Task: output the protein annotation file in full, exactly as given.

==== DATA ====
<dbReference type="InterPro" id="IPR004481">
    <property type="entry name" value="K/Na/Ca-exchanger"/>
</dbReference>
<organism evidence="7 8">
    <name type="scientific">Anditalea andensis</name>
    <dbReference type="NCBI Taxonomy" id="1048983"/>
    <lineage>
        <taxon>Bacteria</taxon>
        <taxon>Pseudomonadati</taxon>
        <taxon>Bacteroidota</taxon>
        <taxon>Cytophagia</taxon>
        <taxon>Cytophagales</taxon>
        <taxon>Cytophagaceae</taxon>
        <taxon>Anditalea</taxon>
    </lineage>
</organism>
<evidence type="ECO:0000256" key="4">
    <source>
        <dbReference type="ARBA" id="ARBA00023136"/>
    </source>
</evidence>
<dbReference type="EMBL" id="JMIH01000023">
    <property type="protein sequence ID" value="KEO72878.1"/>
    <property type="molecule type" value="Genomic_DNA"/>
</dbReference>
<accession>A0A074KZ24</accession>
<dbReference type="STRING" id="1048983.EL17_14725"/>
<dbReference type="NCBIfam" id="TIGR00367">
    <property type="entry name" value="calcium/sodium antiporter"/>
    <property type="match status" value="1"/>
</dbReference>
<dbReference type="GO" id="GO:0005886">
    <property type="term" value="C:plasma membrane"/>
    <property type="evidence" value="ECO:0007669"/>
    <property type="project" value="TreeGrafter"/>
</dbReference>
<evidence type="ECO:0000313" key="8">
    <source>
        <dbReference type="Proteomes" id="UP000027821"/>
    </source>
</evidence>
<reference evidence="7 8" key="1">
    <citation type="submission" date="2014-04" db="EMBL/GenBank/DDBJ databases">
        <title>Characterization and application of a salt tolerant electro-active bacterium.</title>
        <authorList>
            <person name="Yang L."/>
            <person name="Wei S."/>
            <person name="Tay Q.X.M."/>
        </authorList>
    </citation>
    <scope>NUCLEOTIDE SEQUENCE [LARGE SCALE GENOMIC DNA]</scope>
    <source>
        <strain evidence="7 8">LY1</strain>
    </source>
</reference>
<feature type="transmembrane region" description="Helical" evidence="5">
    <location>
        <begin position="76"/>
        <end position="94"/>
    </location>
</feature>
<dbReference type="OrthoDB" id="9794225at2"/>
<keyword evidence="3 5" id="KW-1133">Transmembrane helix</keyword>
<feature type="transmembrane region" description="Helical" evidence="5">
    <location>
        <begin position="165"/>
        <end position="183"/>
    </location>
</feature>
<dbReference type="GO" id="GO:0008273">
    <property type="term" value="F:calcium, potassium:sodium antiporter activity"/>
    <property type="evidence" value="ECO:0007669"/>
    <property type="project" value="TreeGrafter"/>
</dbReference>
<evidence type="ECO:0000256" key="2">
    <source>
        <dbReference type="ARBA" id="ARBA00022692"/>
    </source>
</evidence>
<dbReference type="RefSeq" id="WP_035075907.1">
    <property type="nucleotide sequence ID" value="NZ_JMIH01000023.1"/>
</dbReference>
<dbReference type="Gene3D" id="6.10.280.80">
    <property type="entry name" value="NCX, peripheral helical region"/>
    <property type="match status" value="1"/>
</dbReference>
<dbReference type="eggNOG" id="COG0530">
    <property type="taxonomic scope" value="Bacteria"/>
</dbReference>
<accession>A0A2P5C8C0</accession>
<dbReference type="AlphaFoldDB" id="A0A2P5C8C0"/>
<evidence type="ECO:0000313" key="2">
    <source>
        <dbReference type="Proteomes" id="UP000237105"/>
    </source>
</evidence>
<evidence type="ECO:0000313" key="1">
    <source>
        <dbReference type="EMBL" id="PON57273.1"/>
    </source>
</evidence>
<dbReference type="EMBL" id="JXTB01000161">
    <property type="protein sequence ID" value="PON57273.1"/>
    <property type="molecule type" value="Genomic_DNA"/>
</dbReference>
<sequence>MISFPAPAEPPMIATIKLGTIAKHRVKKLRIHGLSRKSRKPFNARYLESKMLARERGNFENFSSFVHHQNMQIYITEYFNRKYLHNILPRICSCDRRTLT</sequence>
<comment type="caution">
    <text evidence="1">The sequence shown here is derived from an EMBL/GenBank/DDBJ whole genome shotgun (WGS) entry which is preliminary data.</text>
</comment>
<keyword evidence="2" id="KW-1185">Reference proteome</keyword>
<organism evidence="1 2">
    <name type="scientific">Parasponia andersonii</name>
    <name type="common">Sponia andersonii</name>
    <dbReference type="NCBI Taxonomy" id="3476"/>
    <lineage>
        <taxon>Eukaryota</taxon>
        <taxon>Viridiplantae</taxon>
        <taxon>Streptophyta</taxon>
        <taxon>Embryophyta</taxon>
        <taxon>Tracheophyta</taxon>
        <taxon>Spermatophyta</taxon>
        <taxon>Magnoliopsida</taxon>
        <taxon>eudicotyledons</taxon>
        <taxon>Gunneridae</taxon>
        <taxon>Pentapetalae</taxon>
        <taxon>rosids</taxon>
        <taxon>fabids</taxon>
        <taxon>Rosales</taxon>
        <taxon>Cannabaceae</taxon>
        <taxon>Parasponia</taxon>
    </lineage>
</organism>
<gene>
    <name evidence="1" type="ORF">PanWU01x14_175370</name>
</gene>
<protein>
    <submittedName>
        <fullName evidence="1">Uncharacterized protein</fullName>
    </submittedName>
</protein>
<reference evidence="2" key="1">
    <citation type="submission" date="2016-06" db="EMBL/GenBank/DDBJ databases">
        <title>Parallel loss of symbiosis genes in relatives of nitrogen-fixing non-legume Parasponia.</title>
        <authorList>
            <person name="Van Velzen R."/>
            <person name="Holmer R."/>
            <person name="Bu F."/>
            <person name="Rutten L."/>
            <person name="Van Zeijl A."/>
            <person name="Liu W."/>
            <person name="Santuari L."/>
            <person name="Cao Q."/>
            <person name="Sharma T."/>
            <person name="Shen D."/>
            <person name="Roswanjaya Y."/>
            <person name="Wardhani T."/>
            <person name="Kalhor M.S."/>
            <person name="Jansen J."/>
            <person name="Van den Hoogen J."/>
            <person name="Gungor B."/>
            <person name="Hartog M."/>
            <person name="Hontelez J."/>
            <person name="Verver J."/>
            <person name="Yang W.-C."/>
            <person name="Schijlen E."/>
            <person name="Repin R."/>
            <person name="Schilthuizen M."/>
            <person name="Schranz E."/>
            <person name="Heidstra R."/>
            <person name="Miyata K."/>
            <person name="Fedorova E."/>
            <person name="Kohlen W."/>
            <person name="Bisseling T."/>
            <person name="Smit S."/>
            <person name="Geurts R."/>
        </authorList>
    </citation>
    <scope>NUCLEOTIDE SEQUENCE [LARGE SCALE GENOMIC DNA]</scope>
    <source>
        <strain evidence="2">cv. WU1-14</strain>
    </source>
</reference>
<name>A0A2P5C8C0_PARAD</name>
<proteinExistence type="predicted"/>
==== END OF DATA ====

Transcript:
<dbReference type="InterPro" id="IPR004481">
    <property type="entry name" value="K/Na/Ca-exchanger"/>
</dbReference>
<organism evidence="7 8">
    <name type="scientific">Anditalea andensis</name>
    <dbReference type="NCBI Taxonomy" id="1048983"/>
    <lineage>
        <taxon>Bacteria</taxon>
        <taxon>Pseudomonadati</taxon>
        <taxon>Bacteroidota</taxon>
        <taxon>Cytophagia</taxon>
        <taxon>Cytophagales</taxon>
        <taxon>Cytophagaceae</taxon>
        <taxon>Anditalea</taxon>
    </lineage>
</organism>
<evidence type="ECO:0000256" key="4">
    <source>
        <dbReference type="ARBA" id="ARBA00023136"/>
    </source>
</evidence>
<dbReference type="EMBL" id="JMIH01000023">
    <property type="protein sequence ID" value="KEO72878.1"/>
    <property type="molecule type" value="Genomic_DNA"/>
</dbReference>
<accession>A0A074KZ24</accession>
<dbReference type="STRING" id="1048983.EL17_14725"/>
<dbReference type="NCBIfam" id="TIGR00367">
    <property type="entry name" value="calcium/sodium antiporter"/>
    <property type="match status" value="1"/>
</dbReference>
<dbReference type="GO" id="GO:0005886">
    <property type="term" value="C:plasma membrane"/>
    <property type="evidence" value="ECO:0007669"/>
    <property type="project" value="TreeGrafter"/>
</dbReference>
<evidence type="ECO:0000313" key="8">
    <source>
        <dbReference type="Proteomes" id="UP000027821"/>
    </source>
</evidence>
<reference evidence="7 8" key="1">
    <citation type="submission" date="2014-04" db="EMBL/GenBank/DDBJ databases">
        <title>Characterization and application of a salt tolerant electro-active bacterium.</title>
        <authorList>
            <person name="Yang L."/>
            <person name="Wei S."/>
            <person name="Tay Q.X.M."/>
        </authorList>
    </citation>
    <scope>NUCLEOTIDE SEQUENCE [LARGE SCALE GENOMIC DNA]</scope>
    <source>
        <strain evidence="7 8">LY1</strain>
    </source>
</reference>
<feature type="transmembrane region" description="Helical" evidence="5">
    <location>
        <begin position="76"/>
        <end position="94"/>
    </location>
</feature>
<dbReference type="OrthoDB" id="9794225at2"/>
<keyword evidence="3 5" id="KW-1133">Transmembrane helix</keyword>
<feature type="transmembrane region" description="Helical" evidence="5">
    <location>
        <begin position="165"/>
        <end position="183"/>
    </location>
</feature>
<dbReference type="GO" id="GO:0008273">
    <property type="term" value="F:calcium, potassium:sodium antiporter activity"/>
    <property type="evidence" value="ECO:0007669"/>
    <property type="project" value="TreeGrafter"/>
</dbReference>
<evidence type="ECO:0000256" key="2">
    <source>
        <dbReference type="ARBA" id="ARBA00022692"/>
    </source>
</evidence>
<dbReference type="RefSeq" id="WP_035075907.1">
    <property type="nucleotide sequence ID" value="NZ_JMIH01000023.1"/>
</dbReference>
<dbReference type="Gene3D" id="6.10.280.80">
    <property type="entry name" value="NCX, peripheral helical region"/>
    <property type="match status" value="1"/>
</dbReference>
<dbReference type="eggNOG" id="COG0530">
    <property type="taxonomic scope" value="Bacteria"/>
</dbReference>
<accession>A0A2P5C8C0</accession>
<dbReference type="AlphaFoldDB" id="A0A2P5C8C0"/>
<evidence type="ECO:0000313" key="2">
    <source>
        <dbReference type="Proteomes" id="UP000237105"/>
    </source>
</evidence>
<evidence type="ECO:0000313" key="1">
    <source>
        <dbReference type="EMBL" id="PON57273.1"/>
    </source>
</evidence>
<dbReference type="EMBL" id="JXTB01000161">
    <property type="protein sequence ID" value="PON57273.1"/>
    <property type="molecule type" value="Genomic_DNA"/>
</dbReference>
<sequence>MISFPAPAEPPMIATIKLGTIAKHRVKKLRIHGLSRKSRKPFNARYLESKMLARERGNFENFSSFVHHQNMQIYITEYFNRKYLHNILPRICSCDRRTLT</sequence>
<comment type="caution">
    <text evidence="1">The sequence shown here is derived from an EMBL/GenBank/DDBJ whole genome shotgun (WGS) entry which is preliminary data.</text>
</comment>
<keyword evidence="2" id="KW-1185">Reference proteome</keyword>
<organism evidence="1 2">
    <name type="scientific">Parasponia andersonii</name>
    <name type="common">Sponia andersonii</name>
    <dbReference type="NCBI Taxonomy" id="3476"/>
    <lineage>
        <taxon>Eukaryota</taxon>
        <taxon>Viridiplantae</taxon>
        <taxon>Streptophyta</taxon>
        <taxon>Embryophyta</taxon>
        <taxon>Tracheophyta</taxon>
        <taxon>Spermatophyta</taxon>
        <taxon>Magnoliopsida</taxon>
        <taxon>eudicotyledons</taxon>
        <taxon>Gunneridae</taxon>
        <taxon>Pentapetalae</taxon>
        <taxon>rosids</taxon>
        <taxon>fabids</taxon>
        <taxon>Rosales</taxon>
        <taxon>Cannabaceae</taxon>
        <taxon>Parasponia</taxon>
    </lineage>
</organism>
<gene>
    <name evidence="1" type="ORF">PanWU01x14_175370</name>
</gene>
<protein>
    <submittedName>
        <fullName evidence="1">Uncharacterized protein</fullName>
    </submittedName>
</protein>
<reference evidence="2" key="1">
    <citation type="submission" date="2016-06" db="EMBL/GenBank/DDBJ databases">
        <title>Parallel loss of symbiosis genes in relatives of nitrogen-fixing non-legume Parasponia.</title>
        <authorList>
            <person name="Van Velzen R."/>
            <person name="Holmer R."/>
            <person name="Bu F."/>
            <person name="Rutten L."/>
            <person name="Van Zeijl A."/>
            <person name="Liu W."/>
            <person name="Santuari L."/>
            <person name="Cao Q."/>
            <person name="Sharma T."/>
            <person name="Shen D."/>
            <person name="Roswanjaya Y."/>
            <person name="Wardhani T."/>
            <person name="Kalhor M.S."/>
            <person name="Jansen J."/>
            <person name="Van den Hoogen J."/>
            <person name="Gungor B."/>
            <person name="Hartog M."/>
            <person name="Hontelez J."/>
            <person name="Verver J."/>
            <person name="Yang W.-C."/>
            <person name="Schijlen E."/>
            <person name="Repin R."/>
            <person name="Schilthuizen M."/>
            <person name="Schranz E."/>
            <person name="Heidstra R."/>
            <person name="Miyata K."/>
            <person name="Fedorova E."/>
            <person name="Kohlen W."/>
            <person name="Bisseling T."/>
            <person name="Smit S."/>
            <person name="Geurts R."/>
        </authorList>
    </citation>
    <scope>NUCLEOTIDE SEQUENCE [LARGE SCALE GENOMIC DNA]</scope>
    <source>
        <strain evidence="2">cv. WU1-14</strain>
    </source>
</reference>
<name>A0A2P5C8C0_PARAD</name>
<proteinExistence type="predicted"/>